"It's in the Genes"
by Diana Hill
This piece pays homage to individuals, great and small; events, famous and infamous but especially recognizes those innate traits, those sparks, which are requisite to overcome inertia, even hostility and resistance to advance women’s causes to where we stand today.
Initially one’s eyes are drawn to the sobering poster at the base of the quilt, "Waiting for a Living Wage." This 1913 poster* depicts a chained working woman who is visited by Starvation while she waits for a living wage. The "flying geese" emerging from her cell, representing the passage of the Nineteenth Amendment, is a colorful double helix representing the varied talents and capabilities required to correct the inequalities women face. The shimmering crazy pieced white background represents the shattering of the "glass ceiling." "Etched" (i.e. quilted) in the glass are a few landmark events which have advanced women’s rights: Amendment XIX, Equal Pay Act, Equal Credit Opportunity Act, Title IX, #metoo, Equal Rights Amendment (so close to passing!).
Those talents and capabilities referred to earlier are inherent traits ("It’s in the Genes") our predecessors had and nurtured. We, too, have similar DNA; it is incumbent upon us to build on this legacy, and continue to advance our cause upward. It is in our destiny to inspire and to succeed. To accomplish this we acknowledge the interrelationship each individual has with humanity.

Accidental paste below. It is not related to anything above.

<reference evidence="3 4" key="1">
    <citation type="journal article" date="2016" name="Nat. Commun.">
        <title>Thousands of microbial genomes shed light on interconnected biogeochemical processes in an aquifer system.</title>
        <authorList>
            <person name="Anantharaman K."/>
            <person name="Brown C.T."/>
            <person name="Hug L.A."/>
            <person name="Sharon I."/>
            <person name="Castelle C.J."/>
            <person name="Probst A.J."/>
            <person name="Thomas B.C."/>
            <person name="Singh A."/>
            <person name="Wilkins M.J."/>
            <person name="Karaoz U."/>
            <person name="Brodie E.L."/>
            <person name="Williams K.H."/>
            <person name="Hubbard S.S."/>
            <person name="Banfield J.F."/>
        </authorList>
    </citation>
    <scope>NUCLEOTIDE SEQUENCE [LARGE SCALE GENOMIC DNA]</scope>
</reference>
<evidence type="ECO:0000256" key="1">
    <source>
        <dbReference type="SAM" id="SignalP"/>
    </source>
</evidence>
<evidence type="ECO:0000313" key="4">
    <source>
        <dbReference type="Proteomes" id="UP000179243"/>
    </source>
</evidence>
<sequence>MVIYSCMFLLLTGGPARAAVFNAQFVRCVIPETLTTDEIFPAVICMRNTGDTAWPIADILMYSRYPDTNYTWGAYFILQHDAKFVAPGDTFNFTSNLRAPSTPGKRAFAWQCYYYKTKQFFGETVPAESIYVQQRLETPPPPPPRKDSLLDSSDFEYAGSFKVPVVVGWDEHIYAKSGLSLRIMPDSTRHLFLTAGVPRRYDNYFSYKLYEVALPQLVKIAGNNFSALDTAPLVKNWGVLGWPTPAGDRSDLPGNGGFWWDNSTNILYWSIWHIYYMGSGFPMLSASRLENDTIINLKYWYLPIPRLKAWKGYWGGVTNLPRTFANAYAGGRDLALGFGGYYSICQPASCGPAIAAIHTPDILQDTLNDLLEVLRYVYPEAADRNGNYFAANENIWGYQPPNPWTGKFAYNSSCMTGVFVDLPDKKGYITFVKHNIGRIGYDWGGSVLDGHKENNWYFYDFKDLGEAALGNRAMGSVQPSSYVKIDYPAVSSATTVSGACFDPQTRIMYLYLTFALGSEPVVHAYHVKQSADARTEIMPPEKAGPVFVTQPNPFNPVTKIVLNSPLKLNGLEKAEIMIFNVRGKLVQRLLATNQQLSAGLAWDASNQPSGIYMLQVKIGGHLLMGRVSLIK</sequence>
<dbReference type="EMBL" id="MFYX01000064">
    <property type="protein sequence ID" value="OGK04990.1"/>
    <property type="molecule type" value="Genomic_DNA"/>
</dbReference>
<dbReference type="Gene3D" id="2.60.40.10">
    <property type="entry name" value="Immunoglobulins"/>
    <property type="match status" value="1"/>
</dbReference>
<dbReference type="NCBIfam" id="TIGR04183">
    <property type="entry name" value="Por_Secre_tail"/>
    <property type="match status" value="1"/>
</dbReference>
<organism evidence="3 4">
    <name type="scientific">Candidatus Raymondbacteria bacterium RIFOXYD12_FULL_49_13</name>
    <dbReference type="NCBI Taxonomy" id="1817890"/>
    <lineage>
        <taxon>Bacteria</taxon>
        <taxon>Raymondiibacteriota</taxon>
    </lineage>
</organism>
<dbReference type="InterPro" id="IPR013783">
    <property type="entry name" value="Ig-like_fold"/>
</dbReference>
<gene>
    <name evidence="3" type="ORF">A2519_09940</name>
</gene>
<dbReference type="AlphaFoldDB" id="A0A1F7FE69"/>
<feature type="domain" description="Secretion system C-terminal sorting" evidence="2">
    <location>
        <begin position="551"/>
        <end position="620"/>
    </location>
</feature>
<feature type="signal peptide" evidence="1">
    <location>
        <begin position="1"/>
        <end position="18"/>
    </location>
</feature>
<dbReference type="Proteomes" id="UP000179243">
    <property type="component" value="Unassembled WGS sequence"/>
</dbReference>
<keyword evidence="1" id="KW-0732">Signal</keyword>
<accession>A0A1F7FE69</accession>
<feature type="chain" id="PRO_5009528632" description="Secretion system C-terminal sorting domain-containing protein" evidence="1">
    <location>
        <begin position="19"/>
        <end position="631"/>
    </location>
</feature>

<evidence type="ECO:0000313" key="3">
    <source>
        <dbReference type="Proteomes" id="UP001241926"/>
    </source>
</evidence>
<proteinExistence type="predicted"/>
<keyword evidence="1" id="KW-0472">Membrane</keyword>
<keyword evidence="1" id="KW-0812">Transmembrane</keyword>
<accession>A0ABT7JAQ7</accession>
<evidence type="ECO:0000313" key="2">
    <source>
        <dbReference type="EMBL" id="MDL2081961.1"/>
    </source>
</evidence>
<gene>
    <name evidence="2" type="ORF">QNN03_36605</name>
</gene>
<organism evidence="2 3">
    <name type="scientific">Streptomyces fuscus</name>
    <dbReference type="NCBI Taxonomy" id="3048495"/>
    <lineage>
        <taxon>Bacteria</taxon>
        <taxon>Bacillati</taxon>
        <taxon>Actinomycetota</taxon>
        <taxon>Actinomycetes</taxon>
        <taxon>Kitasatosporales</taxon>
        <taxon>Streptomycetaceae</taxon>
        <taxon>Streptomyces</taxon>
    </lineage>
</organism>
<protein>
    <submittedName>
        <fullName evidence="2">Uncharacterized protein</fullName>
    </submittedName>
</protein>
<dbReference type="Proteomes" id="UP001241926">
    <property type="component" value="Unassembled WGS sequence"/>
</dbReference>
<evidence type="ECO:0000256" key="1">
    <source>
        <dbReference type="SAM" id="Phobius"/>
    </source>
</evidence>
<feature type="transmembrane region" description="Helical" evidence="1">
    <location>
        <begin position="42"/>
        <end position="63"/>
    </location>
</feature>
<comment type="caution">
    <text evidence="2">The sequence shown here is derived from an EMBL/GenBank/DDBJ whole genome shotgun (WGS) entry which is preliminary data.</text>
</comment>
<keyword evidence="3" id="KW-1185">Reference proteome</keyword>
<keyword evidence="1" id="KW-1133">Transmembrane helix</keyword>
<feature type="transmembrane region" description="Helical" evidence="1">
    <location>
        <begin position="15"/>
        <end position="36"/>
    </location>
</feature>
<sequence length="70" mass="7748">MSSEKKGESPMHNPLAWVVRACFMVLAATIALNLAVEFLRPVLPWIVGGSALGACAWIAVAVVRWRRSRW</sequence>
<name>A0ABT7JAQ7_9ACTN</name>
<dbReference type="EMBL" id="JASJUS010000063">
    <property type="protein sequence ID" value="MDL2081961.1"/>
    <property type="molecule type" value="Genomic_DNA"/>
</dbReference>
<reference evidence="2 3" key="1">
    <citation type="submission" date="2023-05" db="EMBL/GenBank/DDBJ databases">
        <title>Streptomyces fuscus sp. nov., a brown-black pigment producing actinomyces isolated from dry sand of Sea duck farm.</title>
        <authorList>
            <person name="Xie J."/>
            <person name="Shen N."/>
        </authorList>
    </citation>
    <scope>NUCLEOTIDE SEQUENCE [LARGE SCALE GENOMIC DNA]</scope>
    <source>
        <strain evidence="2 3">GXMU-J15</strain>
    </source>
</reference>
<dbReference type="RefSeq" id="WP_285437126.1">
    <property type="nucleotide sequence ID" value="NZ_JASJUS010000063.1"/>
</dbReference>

To paraphrase the words of John Donne:
No [one] is an island entire of itself; every [person] is a piece of the continent, a part of the main; if a clod be washed away by the sea, Europe
is the less, as well as if a promontory were, as well as any manner of thy friends or of thine own were; any [person’s] death diminishes me,
because I am involved in [humanity]. And therefore never send to know for whom the bell tolls; it tolls for thee.
From Meditation XVII "Devotions Upon Emergent Occasions"
Today, we recognize an Emergent Occasion, the passage of the Nineteenth Amendment. A key which has opened doors in the progress toward a kinder and gentler world where humanity values, not judges its cherished individuals.
* This poster was originally produced by the Suffrage Atelier and designed by Catherine Courauld in 1913 and is in the public domain.